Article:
Freshman Spencer Peck gets a new service dog

Donna Armstrong , online photo editor

Students may have noticed an unfamiliar face roaming the halls of Southwest recently. However, this face doesn’t belong to a new student; it belongs to an English Mastiff, Whoopi. Whoopi is freshman Spencer Peck’s new service dog.

Whoopi is a mobility assistance dog. She helps Spencer move smoothly and stably throughout the halls of school, at home and anywhere else he may go.

When Spencer was two months old, he had an allergic reaction to a medication that led to him develop Neuromuscular Disorder, more commonly known as Cerebral Palsy. Cerebral Palsy is developed before, during or immediately after birth because of an injury to the infant’s growing brain. According to CerebralPalsy.org, the disorder is unique in each individual, but it has the ability to affect muscle control, muscle coordination, muscle tone, reflex, posture and balance.

The benefits of having a mobility assistance dog for Spencer are numerous, as Whoopi’s abilities help negate the effects of Cerebral Palsy that specifically affect Spencer. Spencer’s parents said it was important for him to have a Service dog to help bridge the gap between him and other children in addition to helping with his balance.

Not only does Whoopi help Spencer with mobility, but she also enables him to be more independent at school. Instead of Spencer constantly having a paraprofessional with him, he now has a four-legged companion. Whoopi provides him friendship, and she ensures he doesn’t fall as often.

“She is always by my side,” Spencer said. “I don’t think I need to fall that much, or that I need to fall at all, which I hate.”

Spencer only comes to school for two hours a day. He takes concert choir and an interpersonal skills class with special education teacher Brooke Claypool. Spencer’s class with Claypool is a social skills-based class where he and his peers work on social interaction and active engagement. Since Spencer works closely with other students in this hour, they were naturally inquisitive about Whoopi.

“We had a conversation as soon as [Whoopi] arrived that service dogs are [here] to work and they’re not supposed to be touched or interacted with, and that Spencer needs to give all the commands,” Claypool said. “For the most part, all of the students in my classroom have been really good about that. There is some definite curiosity because she is a big dog.”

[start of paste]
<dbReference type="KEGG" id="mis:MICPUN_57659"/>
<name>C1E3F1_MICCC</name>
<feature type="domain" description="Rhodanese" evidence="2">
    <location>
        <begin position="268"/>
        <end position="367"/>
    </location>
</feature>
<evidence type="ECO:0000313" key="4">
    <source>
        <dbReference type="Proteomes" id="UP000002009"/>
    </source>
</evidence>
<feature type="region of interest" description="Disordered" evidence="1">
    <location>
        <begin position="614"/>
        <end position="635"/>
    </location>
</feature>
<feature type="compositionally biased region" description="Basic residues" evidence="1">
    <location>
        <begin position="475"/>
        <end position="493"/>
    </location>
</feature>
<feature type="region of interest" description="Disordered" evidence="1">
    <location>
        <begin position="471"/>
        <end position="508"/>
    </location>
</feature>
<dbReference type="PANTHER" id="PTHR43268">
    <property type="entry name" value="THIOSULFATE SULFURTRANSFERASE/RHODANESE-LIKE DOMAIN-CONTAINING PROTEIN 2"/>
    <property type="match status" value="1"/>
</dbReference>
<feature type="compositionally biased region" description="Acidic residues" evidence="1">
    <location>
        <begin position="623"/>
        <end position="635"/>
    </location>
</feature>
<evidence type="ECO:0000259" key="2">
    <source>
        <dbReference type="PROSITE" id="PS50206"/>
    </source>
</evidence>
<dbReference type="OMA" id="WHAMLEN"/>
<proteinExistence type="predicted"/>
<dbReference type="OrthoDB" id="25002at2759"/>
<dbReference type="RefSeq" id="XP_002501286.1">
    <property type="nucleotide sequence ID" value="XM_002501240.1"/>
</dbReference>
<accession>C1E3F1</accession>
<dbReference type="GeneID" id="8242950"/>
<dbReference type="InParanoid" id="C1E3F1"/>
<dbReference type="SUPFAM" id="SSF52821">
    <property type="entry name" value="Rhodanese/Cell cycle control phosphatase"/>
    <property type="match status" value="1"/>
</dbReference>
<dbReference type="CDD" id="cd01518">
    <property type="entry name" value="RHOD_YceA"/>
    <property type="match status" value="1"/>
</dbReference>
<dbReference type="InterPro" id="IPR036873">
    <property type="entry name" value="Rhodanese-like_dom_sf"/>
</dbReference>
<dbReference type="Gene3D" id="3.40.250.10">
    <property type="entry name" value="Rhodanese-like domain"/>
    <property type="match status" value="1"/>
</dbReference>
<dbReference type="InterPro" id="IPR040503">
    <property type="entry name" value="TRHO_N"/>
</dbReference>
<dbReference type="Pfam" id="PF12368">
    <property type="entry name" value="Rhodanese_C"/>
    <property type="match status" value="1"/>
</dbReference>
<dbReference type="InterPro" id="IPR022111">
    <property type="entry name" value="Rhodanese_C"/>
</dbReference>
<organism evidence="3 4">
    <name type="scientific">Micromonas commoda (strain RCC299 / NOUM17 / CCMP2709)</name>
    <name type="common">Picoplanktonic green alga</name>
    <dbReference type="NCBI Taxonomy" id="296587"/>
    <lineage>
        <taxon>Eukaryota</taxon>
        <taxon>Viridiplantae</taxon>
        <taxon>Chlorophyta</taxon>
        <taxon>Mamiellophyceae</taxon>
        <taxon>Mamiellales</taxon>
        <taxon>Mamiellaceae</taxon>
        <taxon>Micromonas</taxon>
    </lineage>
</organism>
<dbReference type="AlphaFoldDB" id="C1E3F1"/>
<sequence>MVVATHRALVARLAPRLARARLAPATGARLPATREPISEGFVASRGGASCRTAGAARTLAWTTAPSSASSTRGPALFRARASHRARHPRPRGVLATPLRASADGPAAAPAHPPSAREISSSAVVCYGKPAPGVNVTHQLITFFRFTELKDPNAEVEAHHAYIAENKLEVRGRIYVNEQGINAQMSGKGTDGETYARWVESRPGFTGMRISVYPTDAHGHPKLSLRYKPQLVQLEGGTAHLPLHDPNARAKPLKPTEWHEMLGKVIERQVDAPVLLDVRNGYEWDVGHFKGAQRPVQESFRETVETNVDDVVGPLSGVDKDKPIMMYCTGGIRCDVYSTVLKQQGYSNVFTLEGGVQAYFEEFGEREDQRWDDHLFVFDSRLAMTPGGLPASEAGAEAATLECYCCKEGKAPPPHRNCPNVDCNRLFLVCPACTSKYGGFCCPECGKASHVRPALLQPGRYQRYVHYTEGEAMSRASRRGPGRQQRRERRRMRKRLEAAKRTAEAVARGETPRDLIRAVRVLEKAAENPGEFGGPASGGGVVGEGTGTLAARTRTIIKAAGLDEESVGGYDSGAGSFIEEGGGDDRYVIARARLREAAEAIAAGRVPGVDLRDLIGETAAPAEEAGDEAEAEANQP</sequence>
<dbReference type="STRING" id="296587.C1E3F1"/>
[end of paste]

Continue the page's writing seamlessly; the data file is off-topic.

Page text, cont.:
However, curiosity hasn’t only been a problem in the classroom. Claypool said that on Spencer’s first day in the lunchroom with Whoopi, somebody reached out to pet her. Claypool and him then had to remind the student that Service Dogs are not meant to be pet.

“A lot of [service dogs] wear a vest, and she has the halter, but nothing that’s really apparent,” Claypool said. “It might not be as easy for somebody to stop and think, ‘Whoa, I shouldn’t be touching.’”

Spencer began his wait for a service dog at 8 years old. He was on the list of an agency that provides Service Dogs, the Kansas Specialty Dog Service (KSDS), for five years, but switched to a different organization after finding out that the KSDS does not grant service dogs to children under the age of 16. Then, Spencer’s family decided to put him on the waiting list of the Canine Assistance Rehabilitation Education and Services (CARES).

After waiting for 18 months, Spencer received his first service dog, Monroe, a Labrador retriever, on June 12, 2014. Monroe served as Spencer’s mobility assistance dog for nearly a year and a half, but after he contracted Rocky Mountain Spotted Fever on a camping trip, he was returned to CARES Nov. 6, 2015.

“After three months of medical care working to rehabilitate Monroe ourselves, it became clear Monroe would never return to work as a mobility service dog,” Spencer’s mother Bec Peck said. “Since Spencer’s primary need for a service dog is mobility and support, we realized Spencer needed a new dog.”

Spencer’s family then notified CARES that he would need a new service dog. CARES took a month to train a mobility assistance dog to exactly fit Spencer’s needs. On Dec. 9, 2015, Whoopi was placed in Spencer’s care. However, Spencer’s initial bonding and training with Whoopi was a bit different than it was with Monroe.

“During the first two weeks we had Whoopi in our home, Spencer was the only family member allowed to touch her or address her,” Bec said. “That was really hard on us, but really important for their bonding. Whoopi has to see Spencer as her alpha for her to bond with him, listen to him, follow his commands and want to work for him. This was really the most important part of their training. We didn’t do this as well with Monroe. The result was that Monroe didn’t listen to Spencer as well as the rest of the family.”

Whoopi is a much larger dog than Monroe. Monroe was around 75 pounds, whereas Whoopi weighs in at over 140 pounds. Whoopi’s size categorizes her as an extra-large dog. This also means that she has a higher center of gravity than Monroe, which helps Spencer maintain his balance.

Not only does Whoopi help maintain Spencer’s balance, but she also helps boost his self-esteem. She is there for Spencer and comforts him when he deals with normal teenage issues. She licks his face and helps him walk a little taller.

“They look at the dog,” Bec said. “It moves the attention to, ‘Why does that kid get a dog in the grocery store?’ rather than, ‘Why does that kid have crutches?’”

Whoopi doesn’t only instill a sense of comfort and independence in Spencer, but she instills this in his parents as well. His parents now see him becoming more independent and don’t have to worry as much about Spencer having low self-esteem because of people looking at him for his disabilities.

“He doesn’t want to be seen as a kid with disabilities,” Bec said. “He wants to be seen as a kid. What is more typical than a boy with a dog?”